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Create Custom Client Side Validation Attribute in ASP.NET Core

ASP.NET Core comes with a set of validation attributes that can be used to perform basic validations in your application. At times the inbuilt validation attributes doesn't meet your requirements and you need something customized as per your validation criteria. Luckily, you can easily create your own validation attributes that perform client side as well as server side validations. This article shows how.

Suppose you have a Customer model class as shown below :

public class Customer
{
    [Required]
    [StringLength(5,MinimumLength =5)]
    public string CustomerID { get; set; }

    [Required]
    [StringLength(40)]
    public string CompanyName { get; set; }

    [Required]
    [StringLength(40)]
    public string ContactName { get; set; }

    [Required]
    public string Country { get; set; }
}

Further assume that you want to validate the Country property against certain countries decided by some custom logic. Moreover similar validation is needed in multiple model classes.

In such cases you can create your own validation attribute. The custom validation attribute can perform validation on server side alone or on client side also.

To create such a custom validation attribute you need to do a few things :

  • Create an attribute class that inherits from ValidationAttribute base class and override IsValid() method.
  • Implement IClientModelValidator interface and implement AddValidation() method if you wish to support client side validation.
  • Write the jQuery code that will perform the client side validation and hook it into the ASP.NET Core's client side validation system.

Let's follow these steps in a sample attribute.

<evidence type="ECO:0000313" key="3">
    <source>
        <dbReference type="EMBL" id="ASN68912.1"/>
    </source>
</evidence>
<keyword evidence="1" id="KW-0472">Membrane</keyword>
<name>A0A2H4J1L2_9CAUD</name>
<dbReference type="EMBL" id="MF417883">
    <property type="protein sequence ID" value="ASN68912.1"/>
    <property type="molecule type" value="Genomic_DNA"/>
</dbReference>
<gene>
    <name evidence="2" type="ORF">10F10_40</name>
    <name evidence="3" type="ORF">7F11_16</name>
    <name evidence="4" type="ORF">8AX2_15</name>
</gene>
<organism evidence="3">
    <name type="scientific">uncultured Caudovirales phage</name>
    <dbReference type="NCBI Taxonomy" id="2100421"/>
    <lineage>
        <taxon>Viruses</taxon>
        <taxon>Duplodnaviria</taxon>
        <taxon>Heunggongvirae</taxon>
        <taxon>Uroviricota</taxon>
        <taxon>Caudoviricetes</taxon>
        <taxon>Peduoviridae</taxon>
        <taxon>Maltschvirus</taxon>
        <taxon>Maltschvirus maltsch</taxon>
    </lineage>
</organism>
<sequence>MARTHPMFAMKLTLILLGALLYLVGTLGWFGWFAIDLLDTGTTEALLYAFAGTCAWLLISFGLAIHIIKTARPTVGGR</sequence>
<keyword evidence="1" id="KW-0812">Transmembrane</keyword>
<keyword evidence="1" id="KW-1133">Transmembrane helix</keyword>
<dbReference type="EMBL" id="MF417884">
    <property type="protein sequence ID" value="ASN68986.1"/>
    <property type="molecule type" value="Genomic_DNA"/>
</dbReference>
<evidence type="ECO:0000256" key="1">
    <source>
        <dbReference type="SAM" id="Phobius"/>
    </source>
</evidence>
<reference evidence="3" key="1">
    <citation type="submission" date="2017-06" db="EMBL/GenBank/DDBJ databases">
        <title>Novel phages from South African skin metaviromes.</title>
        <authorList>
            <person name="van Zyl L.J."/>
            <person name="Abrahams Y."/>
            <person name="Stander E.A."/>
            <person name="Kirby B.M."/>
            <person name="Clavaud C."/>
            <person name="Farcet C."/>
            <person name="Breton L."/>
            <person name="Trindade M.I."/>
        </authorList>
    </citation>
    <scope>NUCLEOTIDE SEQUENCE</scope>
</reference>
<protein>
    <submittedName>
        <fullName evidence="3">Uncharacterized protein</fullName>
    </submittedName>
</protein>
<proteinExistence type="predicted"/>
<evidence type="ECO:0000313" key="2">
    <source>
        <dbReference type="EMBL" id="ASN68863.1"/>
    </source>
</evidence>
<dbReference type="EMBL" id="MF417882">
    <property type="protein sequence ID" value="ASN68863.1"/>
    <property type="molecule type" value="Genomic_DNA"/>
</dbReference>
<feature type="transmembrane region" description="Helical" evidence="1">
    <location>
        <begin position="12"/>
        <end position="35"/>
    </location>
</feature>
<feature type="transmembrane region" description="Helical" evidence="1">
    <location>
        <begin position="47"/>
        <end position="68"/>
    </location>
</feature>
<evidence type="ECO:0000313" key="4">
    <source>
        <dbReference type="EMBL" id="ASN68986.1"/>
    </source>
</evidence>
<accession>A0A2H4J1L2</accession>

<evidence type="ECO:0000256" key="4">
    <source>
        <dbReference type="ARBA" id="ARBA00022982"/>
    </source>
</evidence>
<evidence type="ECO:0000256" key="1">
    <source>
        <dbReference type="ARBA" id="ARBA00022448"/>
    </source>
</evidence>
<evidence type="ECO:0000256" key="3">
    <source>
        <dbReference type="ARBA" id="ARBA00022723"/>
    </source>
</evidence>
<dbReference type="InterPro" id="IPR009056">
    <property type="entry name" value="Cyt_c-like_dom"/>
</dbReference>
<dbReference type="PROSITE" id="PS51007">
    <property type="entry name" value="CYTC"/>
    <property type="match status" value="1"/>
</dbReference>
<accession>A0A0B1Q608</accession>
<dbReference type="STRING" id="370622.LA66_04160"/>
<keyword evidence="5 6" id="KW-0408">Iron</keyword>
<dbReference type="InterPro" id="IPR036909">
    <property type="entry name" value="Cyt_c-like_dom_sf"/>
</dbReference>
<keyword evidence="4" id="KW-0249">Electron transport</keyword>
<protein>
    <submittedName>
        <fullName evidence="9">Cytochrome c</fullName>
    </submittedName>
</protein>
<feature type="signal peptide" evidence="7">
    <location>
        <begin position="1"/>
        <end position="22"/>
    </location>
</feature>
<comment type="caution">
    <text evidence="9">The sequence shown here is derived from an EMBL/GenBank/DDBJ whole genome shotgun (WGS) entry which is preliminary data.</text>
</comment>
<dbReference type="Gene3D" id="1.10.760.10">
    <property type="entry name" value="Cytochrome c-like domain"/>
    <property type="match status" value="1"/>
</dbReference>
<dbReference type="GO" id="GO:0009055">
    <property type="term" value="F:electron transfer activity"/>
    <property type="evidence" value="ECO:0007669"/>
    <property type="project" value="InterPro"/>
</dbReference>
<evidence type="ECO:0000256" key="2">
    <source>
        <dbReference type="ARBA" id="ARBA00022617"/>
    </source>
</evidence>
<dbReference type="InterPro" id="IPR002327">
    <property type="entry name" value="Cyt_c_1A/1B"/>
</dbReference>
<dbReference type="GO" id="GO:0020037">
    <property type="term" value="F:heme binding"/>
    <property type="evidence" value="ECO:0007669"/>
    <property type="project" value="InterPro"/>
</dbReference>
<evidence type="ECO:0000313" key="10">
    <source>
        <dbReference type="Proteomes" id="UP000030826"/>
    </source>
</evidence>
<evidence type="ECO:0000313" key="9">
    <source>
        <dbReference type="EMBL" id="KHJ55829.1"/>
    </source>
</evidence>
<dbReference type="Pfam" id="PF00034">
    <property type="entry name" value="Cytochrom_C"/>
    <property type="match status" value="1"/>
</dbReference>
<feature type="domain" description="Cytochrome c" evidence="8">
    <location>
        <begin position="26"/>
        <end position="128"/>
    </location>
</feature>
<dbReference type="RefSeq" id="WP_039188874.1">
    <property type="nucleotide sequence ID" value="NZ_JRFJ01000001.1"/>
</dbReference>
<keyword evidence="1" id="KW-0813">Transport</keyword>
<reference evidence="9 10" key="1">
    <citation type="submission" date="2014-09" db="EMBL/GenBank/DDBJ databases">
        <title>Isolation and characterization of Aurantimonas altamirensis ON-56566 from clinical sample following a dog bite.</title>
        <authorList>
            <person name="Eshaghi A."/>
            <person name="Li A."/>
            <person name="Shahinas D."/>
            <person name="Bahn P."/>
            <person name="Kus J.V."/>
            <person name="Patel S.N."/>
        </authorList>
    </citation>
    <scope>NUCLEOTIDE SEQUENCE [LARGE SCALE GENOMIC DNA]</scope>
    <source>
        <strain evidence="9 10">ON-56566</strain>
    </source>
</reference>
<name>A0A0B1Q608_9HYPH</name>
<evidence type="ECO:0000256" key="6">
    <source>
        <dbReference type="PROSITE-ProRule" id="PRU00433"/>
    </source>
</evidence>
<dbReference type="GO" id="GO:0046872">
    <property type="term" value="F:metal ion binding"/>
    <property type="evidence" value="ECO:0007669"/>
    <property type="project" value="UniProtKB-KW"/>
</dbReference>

Creating a custom validation attribute class

In order to create a custom validation attribute you need to create a class that inherits from ValidationAttribute base class and override its IsValid() method. The following code shows CountryAttribute class that does just that :

public class CountryAttribute : ValidationAttribute
{
    protected override ValidationResult IsValid
(object value, ValidationContext validationContext)
    {
        string country = value.ToString();

        if (country != "USA" && country != 
"UK" && country != "India")
        {
            return new ValidationResult("Invalid country. 
Valid values are USA, UK, and India.");
        }
        return ValidationResult.Success;
    }
}

As you can see, the IsValid() method receives two parameters - value and validationContext. The value object parameter supplies the property value on which the Country attribute is used. Inside, you simply check whether the country is USA, UK, or India. If not, you return a ValidationResult() object wrapping an error message. In this case our custom validation criteria is quite simple but you can add whatever validation logic you want as per your application requirement.

If the check passes our validation criteria we return ValidationResult.Success indicating a successful validation.

Once created you can apply the [Country] attribute on top of the Country property as shown below :

At this stage  have implemented server side validation only. You can check whether the country is valid or not like this :

[HttpPost]
public IActionResult OnPost(Customer model)
{
    if(ModelState.IsValid)
    {
        ViewData["Message"] = "Success !!!";
    }
    return View("Index", model);